Maybe not. You can ask the other party if they will agree to a continuance. If they say yes, you shouldn’t need to file a motion and have a hearing. We explain more below.
Continuance by Agreement
- Contact the other party or their lawyer. Ask if they will agree to a continuance. If the other party has a lawyer, you must contact the lawyer.
* If a restraining order says you and the other party cannot have contact, or you think it would be dangerous for you to talk to them, do not try to get a continuance by agreement. Follow the instructions in Continuance by Court Order, below.
- If you contact the other party or lawyer by phone, follow up with a letter, fax, or email.
- If the other party or lawyer agrees to a continuance, ask them to put it in writing (letter, fax, or email). It should say the new hearing date, if possible.
- The other party or lawyer must tell the court they want the hearing continued. Call the court clerk. Make sure this has happened. Ask the clerk if there is a new hearing date.
The other party might only agree to a continuance if you agree to certain things before the next hearing. If the things are reasonable (or a judge would think so), you can agree. If you do not agree to the other party’s conditions or the new proposed hearing date, you must go to court to ask for a continuance.
Continuance by Court Order
If you have time before the hearing and can make it to the courthouse, you should:
- File a declaration with the court asking for a continuance. It should say why you need the continuance. Explain how you can better present evidence in your case if you have more time. Explain some of what you want to tell the court, in case you do not get a continuance. Explain why not getting the continuance will harm you or someone else. If you asked the other party to agree to a continuance and they refused, put that. Attach any letters, faxes, or emails you sent the other party and any response you got.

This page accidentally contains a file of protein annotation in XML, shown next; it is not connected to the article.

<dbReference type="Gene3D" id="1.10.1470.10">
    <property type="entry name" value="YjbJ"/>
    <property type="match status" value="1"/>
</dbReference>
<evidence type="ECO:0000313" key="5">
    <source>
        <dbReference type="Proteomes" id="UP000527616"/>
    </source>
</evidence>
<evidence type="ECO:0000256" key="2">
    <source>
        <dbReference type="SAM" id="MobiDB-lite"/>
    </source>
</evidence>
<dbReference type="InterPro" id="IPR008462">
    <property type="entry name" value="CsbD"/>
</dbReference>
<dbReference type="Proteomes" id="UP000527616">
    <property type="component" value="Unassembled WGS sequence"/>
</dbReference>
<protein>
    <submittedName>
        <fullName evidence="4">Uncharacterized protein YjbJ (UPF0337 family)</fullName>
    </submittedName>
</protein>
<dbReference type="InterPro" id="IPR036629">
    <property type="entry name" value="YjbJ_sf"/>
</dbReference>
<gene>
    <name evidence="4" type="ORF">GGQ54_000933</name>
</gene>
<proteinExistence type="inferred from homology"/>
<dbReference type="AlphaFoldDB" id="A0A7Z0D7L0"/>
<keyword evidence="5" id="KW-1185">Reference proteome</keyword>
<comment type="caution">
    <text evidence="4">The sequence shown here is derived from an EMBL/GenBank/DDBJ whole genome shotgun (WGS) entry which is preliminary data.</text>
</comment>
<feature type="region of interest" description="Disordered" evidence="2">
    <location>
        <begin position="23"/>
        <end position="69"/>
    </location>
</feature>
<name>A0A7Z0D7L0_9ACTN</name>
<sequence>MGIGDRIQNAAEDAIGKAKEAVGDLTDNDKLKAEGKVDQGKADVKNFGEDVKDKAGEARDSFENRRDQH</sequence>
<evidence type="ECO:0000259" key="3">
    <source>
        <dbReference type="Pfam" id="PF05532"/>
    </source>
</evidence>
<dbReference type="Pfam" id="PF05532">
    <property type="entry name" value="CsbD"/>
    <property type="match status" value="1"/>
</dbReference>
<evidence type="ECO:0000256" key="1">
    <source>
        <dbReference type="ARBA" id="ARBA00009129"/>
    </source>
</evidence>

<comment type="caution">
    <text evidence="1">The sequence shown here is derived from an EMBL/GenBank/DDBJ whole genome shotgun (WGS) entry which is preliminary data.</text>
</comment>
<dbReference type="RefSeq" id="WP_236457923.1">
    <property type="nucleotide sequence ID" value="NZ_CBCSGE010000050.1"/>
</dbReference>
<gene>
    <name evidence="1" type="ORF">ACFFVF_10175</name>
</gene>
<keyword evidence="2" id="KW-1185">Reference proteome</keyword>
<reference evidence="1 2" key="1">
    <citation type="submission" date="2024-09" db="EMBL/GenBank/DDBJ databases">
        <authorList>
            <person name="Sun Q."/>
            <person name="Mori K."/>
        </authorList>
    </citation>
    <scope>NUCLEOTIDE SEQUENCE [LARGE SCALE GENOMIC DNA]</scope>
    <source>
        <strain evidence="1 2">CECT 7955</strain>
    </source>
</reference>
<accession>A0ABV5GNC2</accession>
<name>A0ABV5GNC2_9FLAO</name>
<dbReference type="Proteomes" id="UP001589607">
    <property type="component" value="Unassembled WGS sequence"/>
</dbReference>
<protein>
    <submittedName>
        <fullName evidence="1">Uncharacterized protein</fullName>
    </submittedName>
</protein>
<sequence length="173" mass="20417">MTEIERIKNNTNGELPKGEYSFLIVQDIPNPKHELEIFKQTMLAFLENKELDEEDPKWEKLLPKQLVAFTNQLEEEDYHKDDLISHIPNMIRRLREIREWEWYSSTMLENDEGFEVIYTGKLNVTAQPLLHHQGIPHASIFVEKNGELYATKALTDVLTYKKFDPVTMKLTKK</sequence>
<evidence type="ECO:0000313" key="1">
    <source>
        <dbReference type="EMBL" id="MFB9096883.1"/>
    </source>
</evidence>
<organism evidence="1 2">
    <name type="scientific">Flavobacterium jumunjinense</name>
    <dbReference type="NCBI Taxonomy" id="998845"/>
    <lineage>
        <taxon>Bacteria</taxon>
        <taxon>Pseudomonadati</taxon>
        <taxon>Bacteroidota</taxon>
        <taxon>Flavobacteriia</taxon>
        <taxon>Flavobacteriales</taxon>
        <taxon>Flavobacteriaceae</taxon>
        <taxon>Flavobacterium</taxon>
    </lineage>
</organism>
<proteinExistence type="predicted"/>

- File your original declaration asking for a continuance with the court clerk. File an extra copy for the judge. Ask the clerk how. Keep a copy for your records. Have someone who is at least eighteen years old serve the other party or lawyer with your declaration.
* If your case is a family law case, your server person should also fill out a Proof of Mailing or Hand Delivery form, FL All Family 112, available at courts.wa.gov/forms, to prove the other party was served.
* If your case is not a family law case, you can use the Declaration of Mailing below.
* You must file the Proof of Mailing or Hand Delivery or Declaration of Mailing with the court clerk, or at least bring it to the hearing.
- Get ready for the hearing. Make notes about what to say. Be ready to present your case if the judge does not agree to continue your hearing.
- Go to the hearing. Try to arrive early. When the judge calls your name, say you are there and you are asking for a continuance. The judge may ask you why. A judge who agrees to grant a continuance will usually also set (schedule) a new hearing date at that hearing. If you only have a few days before the next hearing, ask the judge when your response is due. You or the other party should fill out a written order for the judge to sign that says when the next hearing is, when your response is due, and anything else the judge orders. (Examples: a parent will visit with a child, one of the parties can live in the family home, and so on.) Get a copy of the signed order before you leave the courthouse.
- If the judge denies your request for a continuance, write down the reasons why. If you think you had a good reason for asking for the continuance, talk to a lawyer right away. You have a short time to appeal the decision.